Policy principle 4: Classification and differentiation of mines 

Policy principle 5: Promotion of sustainable mining development 

Some mines have a lower environmental impact than other types of mines, and therefore authorisations should differ according to the mine classification. Some government departments have clashing mandates, and we are working on resolving that through intergovernmental committees. There is also the delineation of strategic water source areas. The Department is also exploring modelling to predict the future environmental impacts of mines.  

Policy principle 6: Environmental vigilance and continuous improvement 

This will be achieved through: 

  • The prohibition of mining activity in water sensitive areas in-line with the National Water Act 
  • Adhere to conservation of Agricultural Resources Act  
Fortunately, minimum information requirements for authorizations, catchment forums and stakeholder engagements are aligned. 

Policy principle 7: Reuse of treated mine water, including acid mine drainage (AMD) 

Policy principle 8: Use commitment to mine residue deposits 

Mining companies should see the acid mine drainage, and other mine water pollutants, as shared risk and opportunity. An appropriate mechanism such as Private Public Partnership (PPP) should be adopted for sustainable mine water management including AMD operations for continued dual benefits of potable water provision and pollution minimisation treatment.  

Furthermore, the DWS is now evaluating mine residue deposits for safety risks  

Policy principle 9: Government accountability of mine water management including AMD 

The DWS is consulting with the DMRE is terms of accessing the financial provisioning provided by mines for mine impacted waters upon closure of mines. 

Environmental regulatory framework 

  • National Water Act No 36 of 1998 
  • Hazardous Substances Act No. 15 of 1989 
  • Mineral and Petroleum Resources Development Act, No 28 of 2002 (MPRDA) 
  • National Environmental Management Act No 107 of 1998 (NEMA)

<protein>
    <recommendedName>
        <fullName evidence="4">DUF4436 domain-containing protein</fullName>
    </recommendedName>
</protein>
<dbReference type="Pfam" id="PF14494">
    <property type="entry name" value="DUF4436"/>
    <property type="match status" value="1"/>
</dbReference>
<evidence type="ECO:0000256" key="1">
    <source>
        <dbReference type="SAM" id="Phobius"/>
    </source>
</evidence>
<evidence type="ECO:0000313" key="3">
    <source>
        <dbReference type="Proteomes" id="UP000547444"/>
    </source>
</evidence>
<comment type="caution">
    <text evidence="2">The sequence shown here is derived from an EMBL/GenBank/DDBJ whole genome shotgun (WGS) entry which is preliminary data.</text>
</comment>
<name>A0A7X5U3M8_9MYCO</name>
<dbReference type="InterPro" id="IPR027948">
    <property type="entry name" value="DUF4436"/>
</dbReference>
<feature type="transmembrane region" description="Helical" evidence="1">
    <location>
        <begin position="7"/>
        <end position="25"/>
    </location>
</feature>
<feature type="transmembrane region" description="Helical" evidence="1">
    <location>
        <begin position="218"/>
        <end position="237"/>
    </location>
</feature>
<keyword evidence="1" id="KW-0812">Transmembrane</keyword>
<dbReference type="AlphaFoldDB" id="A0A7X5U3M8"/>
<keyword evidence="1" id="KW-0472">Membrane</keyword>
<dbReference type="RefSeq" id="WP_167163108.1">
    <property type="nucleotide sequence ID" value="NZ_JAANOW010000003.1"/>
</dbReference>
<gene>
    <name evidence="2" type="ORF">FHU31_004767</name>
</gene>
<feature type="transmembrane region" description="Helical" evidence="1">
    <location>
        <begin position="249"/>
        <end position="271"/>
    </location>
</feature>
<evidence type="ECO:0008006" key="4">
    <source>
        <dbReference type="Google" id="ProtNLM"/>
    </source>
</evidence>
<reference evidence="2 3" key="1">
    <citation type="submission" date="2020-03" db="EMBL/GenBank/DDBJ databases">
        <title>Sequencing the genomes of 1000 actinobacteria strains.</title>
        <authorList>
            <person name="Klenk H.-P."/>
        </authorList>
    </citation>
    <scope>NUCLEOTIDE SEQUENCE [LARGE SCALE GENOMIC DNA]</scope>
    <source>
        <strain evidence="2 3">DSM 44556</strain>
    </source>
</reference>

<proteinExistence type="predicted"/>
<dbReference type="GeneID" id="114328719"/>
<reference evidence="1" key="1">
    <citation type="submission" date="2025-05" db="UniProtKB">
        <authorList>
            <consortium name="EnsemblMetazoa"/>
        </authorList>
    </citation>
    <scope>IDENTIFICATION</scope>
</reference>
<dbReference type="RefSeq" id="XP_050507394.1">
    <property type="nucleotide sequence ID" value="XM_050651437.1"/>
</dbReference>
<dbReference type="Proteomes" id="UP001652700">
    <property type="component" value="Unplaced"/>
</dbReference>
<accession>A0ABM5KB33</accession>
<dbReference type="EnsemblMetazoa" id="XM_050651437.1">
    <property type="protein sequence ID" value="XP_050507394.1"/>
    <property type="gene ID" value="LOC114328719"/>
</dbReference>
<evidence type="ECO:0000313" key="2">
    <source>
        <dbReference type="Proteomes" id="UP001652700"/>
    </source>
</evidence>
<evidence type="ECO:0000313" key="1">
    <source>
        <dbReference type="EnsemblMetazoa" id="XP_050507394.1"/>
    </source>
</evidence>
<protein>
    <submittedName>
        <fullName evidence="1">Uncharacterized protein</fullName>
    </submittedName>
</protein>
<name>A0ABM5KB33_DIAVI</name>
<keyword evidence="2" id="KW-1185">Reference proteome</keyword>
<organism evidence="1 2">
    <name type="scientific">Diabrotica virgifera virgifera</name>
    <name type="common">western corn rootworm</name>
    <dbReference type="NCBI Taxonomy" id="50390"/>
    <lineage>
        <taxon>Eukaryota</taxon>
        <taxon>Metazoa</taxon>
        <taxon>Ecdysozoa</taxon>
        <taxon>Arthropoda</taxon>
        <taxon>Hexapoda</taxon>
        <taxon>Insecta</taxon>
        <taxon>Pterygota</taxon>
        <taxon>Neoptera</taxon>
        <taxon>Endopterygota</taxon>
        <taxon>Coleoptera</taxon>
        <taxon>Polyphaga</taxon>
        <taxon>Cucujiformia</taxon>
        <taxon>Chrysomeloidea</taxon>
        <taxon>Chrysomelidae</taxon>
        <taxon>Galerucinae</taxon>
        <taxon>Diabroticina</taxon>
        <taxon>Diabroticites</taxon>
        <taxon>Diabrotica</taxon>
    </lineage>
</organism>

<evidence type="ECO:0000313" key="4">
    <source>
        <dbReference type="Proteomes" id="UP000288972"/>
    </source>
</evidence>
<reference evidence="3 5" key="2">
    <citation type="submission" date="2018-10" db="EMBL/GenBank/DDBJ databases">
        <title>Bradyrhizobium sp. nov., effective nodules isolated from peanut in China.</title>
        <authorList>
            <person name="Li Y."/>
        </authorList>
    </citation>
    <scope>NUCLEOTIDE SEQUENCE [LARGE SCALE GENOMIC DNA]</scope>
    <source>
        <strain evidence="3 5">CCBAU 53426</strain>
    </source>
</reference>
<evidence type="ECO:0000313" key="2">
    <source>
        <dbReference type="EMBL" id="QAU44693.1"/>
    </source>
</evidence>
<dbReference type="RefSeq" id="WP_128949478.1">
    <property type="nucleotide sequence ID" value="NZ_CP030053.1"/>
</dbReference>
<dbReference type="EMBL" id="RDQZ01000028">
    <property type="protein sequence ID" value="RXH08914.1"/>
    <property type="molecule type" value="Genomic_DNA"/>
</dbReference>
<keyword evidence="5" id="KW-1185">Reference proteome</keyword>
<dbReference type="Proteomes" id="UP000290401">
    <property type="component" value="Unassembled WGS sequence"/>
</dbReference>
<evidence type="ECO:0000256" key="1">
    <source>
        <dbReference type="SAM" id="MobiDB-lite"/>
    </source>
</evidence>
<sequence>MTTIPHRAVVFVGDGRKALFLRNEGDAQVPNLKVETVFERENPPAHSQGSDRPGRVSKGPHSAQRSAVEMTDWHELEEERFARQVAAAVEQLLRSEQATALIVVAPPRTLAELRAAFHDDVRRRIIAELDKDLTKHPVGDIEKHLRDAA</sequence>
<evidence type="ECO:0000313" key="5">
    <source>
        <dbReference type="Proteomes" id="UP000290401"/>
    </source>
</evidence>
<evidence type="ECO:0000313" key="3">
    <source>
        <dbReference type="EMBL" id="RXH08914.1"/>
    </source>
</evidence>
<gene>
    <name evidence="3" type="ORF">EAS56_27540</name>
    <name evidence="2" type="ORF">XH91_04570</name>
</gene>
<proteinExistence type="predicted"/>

• National Environmental Management: Air Quality Act No.39 of 2004 (NEM: AQA) 
  • National Environmental Management: Biodiversity Act No 10 of 2004 (NEM:BA) 
  • National Environmental Management: Protection Areas Act No 57 of 2003 (NEM:PA) 
  • National Environmental Management : Waste Act No 59 of 2008 (NEM:WA)  
DWS enabling legislative framework 

  • The National Water Act aims to protect, use, develop, conserve, manage and control water resources as a whole. 
  • Section 19 allows for a directive to be issued, and for remedial work to be done by the Department at cost of the water user. 
  • Chapter 3 allows for protection of the resource. 
  • Section 53 allows for a directive to be issued for remedial work to be done by the Department at cost of the water user and to seek appropriate relief from a competent court. 
  • Section151 stipulates the extent of an offence and premise for a sentence of not more than 5 years or a fine(1st offence). 
  • The Water Services Act aims to provide for the rights of access to basic water supply and basic sanitation; to provide for the setting of national standards and of norms and standards for tariffs; to provide for water services development plans. 
Government departments

  • Department of Mineral Resources 
  • Department of Environmental Affairs 
  • Department of Water and Sanitation